President Donald Trump’s senior advisers, deep in the weeds of tax reform, are reportedly looking at ways to save the middle class by placing more financial responsibilities on the shoulders of the wealthy — and part of the plan being discussed is to limit the level of deductions charitable organizations can take.
This is the wrong way to go.
If we want a country where the government is subservient to the people — where the free market leads and the federal, state and local public sector classes follow — then charity is key. Put it this way: The more charity, the less government.
The more the private and nonprofit sectors provide, the less necessary government becomes.
Example? If charities provide disaster assistance, the Federal Emergency Management Agency doesn’t need as big of budget.
If the private and nonprofit sectors provide food for hungry families, the Supplemental Nutrition Assistance Program — which exploded under Barack Obama — is not so necessary.
The more churches, nonprofits, individuals and private entities can do, the more government becomes obsolete.
Charity, in other words, keeps us free.
On top of that, charitable organizations are much more responsive to the needs of the individual than government.
If your house burns down, who’s going to help quicker — the American Red Cross? Habitat for Humanity or another nonprofit housing development group? Your local church?
Or — the federal Department of Housing and Urban Development?
When New Orleans was buried in flood waters, how long did it take for then-President George W. Bush to unleash the FEMA funding — to even visit the scene and survey the damage? He was roundly criticized for his slow response. And rightly so. But truly, we shouldn’t be relying on government to save us from disasters in the first place. First off, it rarely works out well. And second off, Americans are a giving bunch. A better system is for the government to stand back, get out of the way, and allow the giving to go forth. That includes providing a tax structure that allows for unfettered giving.
As Philanthropy.com wrote in 2015: ‘Nonprofits in New Orleans had a 131-percent increase in total revenue from 2000 to 2012. During that same period, revenue for nonprofits throughout Louisiana rose 80 percent. Nationwide, the increase was 55 percent.”
All due to Hurricane Katrina, and the needs of New Orleans prompting the heartfelt giving of individuals and aid groups. And that giving has only prompted more giving.
“Moved by memories of rising floodwaters that ravaged their homes more than a decade ago, New Orleans-area officials and residents rushed [in August 2016] to help victims of the monsoon-like rains that have inundated other parts of Louisiana in recent days, leaving six people dead and thousands temporarily homeless,” the Advocate wrote, in mid-2016.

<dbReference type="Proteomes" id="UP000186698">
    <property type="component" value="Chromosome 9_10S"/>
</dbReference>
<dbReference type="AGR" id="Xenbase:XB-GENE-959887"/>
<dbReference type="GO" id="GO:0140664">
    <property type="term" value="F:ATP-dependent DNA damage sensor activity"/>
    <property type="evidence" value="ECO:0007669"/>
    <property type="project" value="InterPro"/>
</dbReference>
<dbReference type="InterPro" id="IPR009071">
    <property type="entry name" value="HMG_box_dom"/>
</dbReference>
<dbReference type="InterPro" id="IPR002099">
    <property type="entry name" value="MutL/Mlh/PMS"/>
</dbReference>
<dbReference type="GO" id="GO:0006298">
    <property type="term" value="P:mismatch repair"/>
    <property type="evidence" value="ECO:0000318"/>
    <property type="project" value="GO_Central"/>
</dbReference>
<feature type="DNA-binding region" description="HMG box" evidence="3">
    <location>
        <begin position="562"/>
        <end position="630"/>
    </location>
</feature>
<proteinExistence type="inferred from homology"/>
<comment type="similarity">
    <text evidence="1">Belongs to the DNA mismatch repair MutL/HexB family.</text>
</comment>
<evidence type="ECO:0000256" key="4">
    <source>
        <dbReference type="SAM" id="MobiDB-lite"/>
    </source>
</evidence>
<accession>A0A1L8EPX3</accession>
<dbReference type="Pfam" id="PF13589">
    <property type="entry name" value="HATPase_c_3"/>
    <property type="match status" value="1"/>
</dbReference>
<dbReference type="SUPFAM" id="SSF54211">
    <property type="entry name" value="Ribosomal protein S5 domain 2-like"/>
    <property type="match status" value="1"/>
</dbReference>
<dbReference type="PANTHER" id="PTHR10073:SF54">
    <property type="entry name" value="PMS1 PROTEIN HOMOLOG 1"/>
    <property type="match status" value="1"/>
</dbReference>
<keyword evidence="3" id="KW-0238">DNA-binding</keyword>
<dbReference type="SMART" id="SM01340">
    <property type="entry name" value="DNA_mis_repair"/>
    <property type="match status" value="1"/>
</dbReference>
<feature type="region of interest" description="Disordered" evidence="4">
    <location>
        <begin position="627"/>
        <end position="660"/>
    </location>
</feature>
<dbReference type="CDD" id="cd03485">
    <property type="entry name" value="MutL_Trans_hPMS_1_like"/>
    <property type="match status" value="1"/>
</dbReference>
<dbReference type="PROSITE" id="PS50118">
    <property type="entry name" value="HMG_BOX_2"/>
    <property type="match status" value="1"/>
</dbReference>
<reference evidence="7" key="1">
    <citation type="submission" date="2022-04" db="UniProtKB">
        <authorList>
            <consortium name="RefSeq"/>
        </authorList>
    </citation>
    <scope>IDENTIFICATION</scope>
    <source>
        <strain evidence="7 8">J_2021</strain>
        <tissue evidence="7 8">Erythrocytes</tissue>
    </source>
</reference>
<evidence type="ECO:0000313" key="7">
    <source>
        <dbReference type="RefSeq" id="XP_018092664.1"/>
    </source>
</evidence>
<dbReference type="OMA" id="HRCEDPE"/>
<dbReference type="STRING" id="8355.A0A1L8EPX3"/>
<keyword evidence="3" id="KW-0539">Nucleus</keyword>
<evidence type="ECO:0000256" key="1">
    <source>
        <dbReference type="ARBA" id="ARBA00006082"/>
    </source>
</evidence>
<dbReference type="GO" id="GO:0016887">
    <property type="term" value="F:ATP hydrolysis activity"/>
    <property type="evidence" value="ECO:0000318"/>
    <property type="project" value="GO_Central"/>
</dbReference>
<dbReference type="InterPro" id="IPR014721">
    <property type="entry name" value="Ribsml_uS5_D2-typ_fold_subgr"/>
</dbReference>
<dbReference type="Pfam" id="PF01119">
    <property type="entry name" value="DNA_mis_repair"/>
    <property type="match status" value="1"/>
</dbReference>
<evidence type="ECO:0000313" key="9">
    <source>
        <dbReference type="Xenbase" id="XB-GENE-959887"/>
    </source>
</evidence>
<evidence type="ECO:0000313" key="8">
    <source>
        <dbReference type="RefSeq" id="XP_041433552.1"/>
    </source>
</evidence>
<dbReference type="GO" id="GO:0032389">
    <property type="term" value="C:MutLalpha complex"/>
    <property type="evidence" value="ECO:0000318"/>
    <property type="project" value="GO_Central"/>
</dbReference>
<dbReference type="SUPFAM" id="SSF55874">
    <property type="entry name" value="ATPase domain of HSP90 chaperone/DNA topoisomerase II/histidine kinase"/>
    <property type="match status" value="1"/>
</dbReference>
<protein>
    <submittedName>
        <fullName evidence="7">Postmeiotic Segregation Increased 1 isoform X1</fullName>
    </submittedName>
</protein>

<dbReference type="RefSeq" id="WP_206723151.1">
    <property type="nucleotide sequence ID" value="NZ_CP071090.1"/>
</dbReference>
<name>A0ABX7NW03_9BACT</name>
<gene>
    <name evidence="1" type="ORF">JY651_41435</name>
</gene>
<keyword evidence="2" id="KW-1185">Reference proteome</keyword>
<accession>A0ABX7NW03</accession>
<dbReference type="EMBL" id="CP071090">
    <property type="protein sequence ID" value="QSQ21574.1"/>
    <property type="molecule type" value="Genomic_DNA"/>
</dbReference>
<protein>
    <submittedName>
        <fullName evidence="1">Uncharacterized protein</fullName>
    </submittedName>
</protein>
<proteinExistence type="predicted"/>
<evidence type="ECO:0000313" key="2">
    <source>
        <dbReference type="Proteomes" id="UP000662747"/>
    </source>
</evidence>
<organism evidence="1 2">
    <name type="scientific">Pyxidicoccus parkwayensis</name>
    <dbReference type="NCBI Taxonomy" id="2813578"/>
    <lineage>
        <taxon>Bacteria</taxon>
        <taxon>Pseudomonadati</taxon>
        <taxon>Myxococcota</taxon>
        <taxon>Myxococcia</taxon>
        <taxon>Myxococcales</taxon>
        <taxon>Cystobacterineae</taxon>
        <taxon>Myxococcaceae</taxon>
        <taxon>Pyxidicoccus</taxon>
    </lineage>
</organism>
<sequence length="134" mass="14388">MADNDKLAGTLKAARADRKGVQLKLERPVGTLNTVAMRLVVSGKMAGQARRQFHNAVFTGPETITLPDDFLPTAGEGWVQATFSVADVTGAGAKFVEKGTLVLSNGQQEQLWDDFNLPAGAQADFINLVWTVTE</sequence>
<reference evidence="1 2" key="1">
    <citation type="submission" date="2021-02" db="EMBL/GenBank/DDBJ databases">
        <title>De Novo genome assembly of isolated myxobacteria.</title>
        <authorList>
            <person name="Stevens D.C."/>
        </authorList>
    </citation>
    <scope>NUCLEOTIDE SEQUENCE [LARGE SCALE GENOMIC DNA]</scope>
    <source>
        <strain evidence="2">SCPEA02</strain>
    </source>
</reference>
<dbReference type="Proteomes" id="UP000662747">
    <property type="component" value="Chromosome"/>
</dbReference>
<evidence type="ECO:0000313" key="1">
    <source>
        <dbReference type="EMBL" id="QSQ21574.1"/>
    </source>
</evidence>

Area agencies — including “parish agencies, churches and nonprofits,” the Advocate reported — rushed to raise money and supplies for the victims.
And that’s just New Orleans.
Total giving by Americans to charity organizations has risen from about $165 billion in 1975 to more than $373 billion in 2015 — each year.
Foundation giving, meanwhile, increased by 6.5 percent from 2014 to just over $57 billion in 2015. That’s according to the National Philanthropic Trust.
And the giving is distributed among a wide variety of recipients.
“In 2015, the majority of charitable dollars went to religion (32 percent), education (15 percent), human services (12 percent), grant-making foundations (11 percent) and health (8 percent),” the NPT noted.
Moreover, it’s not only the wealthy who give.
While more than 98 percent of so-dubbed “high net worth households” give to charity, according to NPT statistics, the middle class and poor aren’t exactly sitting on the sidelines.
This, from the Chronicle of Philanthropy, from January 2015: “As the recession lifted, poor and middle class Americans dug deeper into their wallets to give to charity, even though they were earning less. At the same time … wealthy Americans earned more, but the portion of the income they gave to charity declined.”
On average, Americans shell out about 3 percent of their income to charity, and have for decades, the Chronicle of Philanthropy found.
But the wealthiest have held back a bit in recent times.
Look at this, from the same news outlet: “The wealthiest Americans — those who earned $200,000 or more — reduced the share of income they gave to charity by 4.6 percent from 2006 to 2012. Meanwhile, Americans who earned less than $100,000 chipped in 4.5 percent more of their income during the same time period. Middle- and lower-income Americans increased the share of income they donated to charity, even as they earned less, on average, than they did six years earlier.”
Limiting the number of tax deductions charities can take means fewer deductions the individual can take. And that could very well translate into less giving. The result? The needs don’t dry and disappear. So who steps in to fill the void?
Government. With all its sticks and carrots, stipulations — and penchant for raising taxes.
A senior aide in the Senate told The Hill that limits on charitable giving is indeed being considered by Treasury Secretary Steven Mnuchin and other administration advisers — that it’s definitely “within the realm of possibility.”
But this is the wrong direction to take with tax reform. Our national freedoms — not to mention our country’s moral compass — depend on a shackle-free giving process. The more we give, the less relevant government becomes. The less relevant government is, the more it shrinks. And that’s just a natural recipe for freedom, right there.
• Cheryl Chumley’s second book, “The Devil in DC: Winning Back the Country From the Beast in Washington,” includes more on the link between giving and freedom in her chapter, “Charity Keeps Us Free.”
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